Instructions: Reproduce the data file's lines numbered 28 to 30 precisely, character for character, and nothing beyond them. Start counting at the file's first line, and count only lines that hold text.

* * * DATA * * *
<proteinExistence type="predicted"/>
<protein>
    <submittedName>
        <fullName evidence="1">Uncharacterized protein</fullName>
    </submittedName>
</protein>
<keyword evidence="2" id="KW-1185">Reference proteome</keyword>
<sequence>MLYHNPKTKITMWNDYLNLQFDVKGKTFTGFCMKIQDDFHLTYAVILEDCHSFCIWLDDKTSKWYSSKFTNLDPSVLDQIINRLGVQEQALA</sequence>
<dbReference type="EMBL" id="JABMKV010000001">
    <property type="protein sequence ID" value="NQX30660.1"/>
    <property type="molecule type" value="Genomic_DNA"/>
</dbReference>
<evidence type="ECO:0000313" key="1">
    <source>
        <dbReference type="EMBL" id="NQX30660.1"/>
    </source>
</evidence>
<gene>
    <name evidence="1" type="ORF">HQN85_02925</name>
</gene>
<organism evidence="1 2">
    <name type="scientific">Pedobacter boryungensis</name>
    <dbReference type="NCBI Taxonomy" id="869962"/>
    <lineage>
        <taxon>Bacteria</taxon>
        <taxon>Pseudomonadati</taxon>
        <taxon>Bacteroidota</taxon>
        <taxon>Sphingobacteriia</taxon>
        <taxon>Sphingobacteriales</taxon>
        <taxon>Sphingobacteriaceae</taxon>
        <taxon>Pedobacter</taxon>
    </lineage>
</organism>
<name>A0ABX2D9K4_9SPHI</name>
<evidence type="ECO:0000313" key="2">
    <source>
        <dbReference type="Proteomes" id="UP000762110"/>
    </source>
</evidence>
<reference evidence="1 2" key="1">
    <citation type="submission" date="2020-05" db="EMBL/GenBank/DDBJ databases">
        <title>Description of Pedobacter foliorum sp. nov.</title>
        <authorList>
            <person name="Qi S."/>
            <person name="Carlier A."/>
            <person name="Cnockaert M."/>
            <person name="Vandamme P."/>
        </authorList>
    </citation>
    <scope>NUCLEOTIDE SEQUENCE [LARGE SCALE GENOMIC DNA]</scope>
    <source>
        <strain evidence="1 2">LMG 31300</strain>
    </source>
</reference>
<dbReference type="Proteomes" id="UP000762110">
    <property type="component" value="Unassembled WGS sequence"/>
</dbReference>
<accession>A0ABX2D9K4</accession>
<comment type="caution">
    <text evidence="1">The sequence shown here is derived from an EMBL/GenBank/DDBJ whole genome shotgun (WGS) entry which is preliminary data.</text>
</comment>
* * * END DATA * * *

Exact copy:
        <taxon>Sphingobacteriia</taxon>
        <taxon>Sphingobacteriales</taxon>
        <taxon>Sphingobacteriaceae</taxon>